This issue comes up when a module is forcibly reloaded, e.g., by Apache::Reload or Apache::StatINC. When this happens, all the "make methods" actions will be attempted again. In the absence of the preserve_existing or override_existing options, the allow_apparent_reload attribute will be consulted. If it's true, and if it appears that the method in question was made by this method-maker class, then it behaves as if the preserve_existing option had been passed. If it is false, then a fatal "method redefined" error will occur.

import SPEC

The import class method is mean to be called implicitly as a result of a use statement. For example:

    use Rose::Object::MakeMethods::Generic
    (
      SPEC
    );

is roughly equivalent to:

    require Rose::Object::MakeMethods::Generic;
    Rose::Object::MakeMethods::Generic->import(SPEC);

where SPEC is a series of specifications for the methods to be created. (But don't call import explicitly; use make_methods instead.)

In response to each method specification, one or more methods are created.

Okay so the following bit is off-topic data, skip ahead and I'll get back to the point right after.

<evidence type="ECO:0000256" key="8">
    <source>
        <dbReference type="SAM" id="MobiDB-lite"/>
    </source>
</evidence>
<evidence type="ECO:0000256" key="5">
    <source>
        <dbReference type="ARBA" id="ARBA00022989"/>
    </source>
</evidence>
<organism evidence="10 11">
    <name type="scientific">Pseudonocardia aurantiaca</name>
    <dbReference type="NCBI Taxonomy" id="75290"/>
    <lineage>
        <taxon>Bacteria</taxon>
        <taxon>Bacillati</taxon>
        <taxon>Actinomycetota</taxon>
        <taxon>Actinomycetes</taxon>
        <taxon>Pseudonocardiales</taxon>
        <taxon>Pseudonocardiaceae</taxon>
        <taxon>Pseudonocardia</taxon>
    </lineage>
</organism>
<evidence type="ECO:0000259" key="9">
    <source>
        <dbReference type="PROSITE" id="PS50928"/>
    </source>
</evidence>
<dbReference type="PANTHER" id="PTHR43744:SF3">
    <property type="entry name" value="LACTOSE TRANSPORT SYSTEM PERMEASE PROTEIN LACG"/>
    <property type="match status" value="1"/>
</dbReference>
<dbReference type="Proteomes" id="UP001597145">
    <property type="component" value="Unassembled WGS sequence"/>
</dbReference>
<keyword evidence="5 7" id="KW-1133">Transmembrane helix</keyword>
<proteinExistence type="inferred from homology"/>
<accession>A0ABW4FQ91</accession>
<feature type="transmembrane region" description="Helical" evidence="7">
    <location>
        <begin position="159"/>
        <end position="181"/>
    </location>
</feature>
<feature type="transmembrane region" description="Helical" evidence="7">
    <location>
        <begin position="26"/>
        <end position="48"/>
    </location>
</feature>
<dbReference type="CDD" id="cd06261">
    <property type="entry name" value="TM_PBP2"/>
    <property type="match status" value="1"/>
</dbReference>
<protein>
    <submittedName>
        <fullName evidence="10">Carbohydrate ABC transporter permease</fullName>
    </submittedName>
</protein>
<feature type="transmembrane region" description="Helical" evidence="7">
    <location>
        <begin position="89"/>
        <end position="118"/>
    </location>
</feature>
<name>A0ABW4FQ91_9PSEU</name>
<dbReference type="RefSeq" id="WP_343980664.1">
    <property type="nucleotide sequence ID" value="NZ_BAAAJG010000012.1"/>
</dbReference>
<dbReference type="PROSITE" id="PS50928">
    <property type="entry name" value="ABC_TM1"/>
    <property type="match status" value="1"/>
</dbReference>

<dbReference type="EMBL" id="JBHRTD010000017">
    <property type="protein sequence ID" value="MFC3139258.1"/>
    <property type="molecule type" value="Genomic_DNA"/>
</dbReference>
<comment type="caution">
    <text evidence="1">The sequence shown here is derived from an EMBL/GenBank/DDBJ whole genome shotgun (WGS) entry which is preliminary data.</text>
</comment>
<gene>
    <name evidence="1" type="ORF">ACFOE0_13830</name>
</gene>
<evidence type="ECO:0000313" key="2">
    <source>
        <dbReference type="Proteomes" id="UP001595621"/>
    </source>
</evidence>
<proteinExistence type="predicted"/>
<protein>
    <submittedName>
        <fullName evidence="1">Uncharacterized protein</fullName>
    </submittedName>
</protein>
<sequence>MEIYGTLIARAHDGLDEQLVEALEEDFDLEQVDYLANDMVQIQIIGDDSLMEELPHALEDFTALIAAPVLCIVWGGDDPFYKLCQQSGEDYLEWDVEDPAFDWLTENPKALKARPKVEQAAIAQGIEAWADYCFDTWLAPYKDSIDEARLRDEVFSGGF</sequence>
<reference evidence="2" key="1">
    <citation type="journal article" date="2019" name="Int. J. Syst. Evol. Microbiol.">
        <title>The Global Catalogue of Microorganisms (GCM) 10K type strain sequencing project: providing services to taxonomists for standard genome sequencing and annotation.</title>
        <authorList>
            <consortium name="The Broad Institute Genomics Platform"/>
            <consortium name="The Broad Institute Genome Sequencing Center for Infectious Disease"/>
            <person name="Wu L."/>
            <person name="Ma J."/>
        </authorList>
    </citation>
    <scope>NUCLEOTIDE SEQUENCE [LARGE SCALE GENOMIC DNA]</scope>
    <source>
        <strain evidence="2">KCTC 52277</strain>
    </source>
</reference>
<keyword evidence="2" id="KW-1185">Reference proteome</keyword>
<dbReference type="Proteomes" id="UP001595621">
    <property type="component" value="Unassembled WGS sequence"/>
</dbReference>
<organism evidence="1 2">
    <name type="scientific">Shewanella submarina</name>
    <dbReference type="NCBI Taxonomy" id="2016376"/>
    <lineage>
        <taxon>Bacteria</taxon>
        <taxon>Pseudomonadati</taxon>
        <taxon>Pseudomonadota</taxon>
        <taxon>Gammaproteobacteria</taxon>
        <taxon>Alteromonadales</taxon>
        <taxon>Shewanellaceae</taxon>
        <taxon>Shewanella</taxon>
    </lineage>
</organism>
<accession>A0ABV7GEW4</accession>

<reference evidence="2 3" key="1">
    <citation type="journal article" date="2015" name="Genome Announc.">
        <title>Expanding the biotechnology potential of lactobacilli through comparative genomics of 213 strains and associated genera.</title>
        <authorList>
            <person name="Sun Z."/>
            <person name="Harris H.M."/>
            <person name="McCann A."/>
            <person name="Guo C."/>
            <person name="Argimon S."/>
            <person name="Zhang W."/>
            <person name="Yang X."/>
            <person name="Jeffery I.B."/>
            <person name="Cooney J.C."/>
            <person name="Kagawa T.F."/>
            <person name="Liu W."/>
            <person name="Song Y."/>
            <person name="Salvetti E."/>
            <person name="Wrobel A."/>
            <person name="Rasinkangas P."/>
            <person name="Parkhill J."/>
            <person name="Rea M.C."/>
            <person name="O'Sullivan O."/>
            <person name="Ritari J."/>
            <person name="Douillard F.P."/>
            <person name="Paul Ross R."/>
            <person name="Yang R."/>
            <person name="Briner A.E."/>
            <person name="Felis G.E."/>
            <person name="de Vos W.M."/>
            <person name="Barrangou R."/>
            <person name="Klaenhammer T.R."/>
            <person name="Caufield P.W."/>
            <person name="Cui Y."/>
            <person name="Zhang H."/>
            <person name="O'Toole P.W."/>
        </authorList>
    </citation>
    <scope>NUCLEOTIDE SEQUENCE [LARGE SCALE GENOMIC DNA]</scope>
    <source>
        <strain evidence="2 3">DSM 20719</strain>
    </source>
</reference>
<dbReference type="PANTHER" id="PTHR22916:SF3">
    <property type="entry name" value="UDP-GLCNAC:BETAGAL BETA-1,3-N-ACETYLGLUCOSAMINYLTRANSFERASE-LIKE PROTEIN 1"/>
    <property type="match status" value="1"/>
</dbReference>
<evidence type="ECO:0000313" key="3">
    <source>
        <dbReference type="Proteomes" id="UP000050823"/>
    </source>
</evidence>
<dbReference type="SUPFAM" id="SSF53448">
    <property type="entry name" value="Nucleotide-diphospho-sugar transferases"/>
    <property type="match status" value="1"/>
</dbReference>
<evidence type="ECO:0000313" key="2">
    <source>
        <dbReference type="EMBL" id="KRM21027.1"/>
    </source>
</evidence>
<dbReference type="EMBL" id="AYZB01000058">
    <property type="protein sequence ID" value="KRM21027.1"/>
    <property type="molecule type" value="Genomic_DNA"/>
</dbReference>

The first part of the SPEC argument is an optional hash reference whose contents are intended to modify the behavior of the method maker class itself, rather than the individual methods being made. There are currently only two valid arguments for this hash:

target_class CLASS

Specifies that class that the methods will be added to. Defaults to the class from which the call was made. For example, this:

    use Rose::Object::MakeMethods::Generic
    (
      { target_class => 'Foo' },
      ...
    );

Is equivalent to this:

    package Foo;

    use Rose::Object::MakeMethods::Generic
    (
      ...
    );

In general, the target_class argument is omitted since methods are usually indented to end up in the class of the caller.

override_existing BOOL

By default, attempting to create a method that already exists will result in a fatal error. But if the override_existing option is set to a true value, the existing method will be replaced with the generated method.

preserve_existing BOOL

By default, attempting to create a method that already exists will result in a fatal error. But if the preserve_existing option is set to a true value, the existing method will be left unmodified. This option takes precedence over the override_existing option.

After the optional hash reference full off options intended for the method maker class itself, a series of method specifications should be provided. Each method specification defines one or more named methods. The components of such a specification are:

  • The Method Type

    This is the name of the subroutine that will be called in order to generated the methods (see SUBCLASSING for more information). It describes the nature of the generated method. For example, "scalar", "array", "bitfield", "object"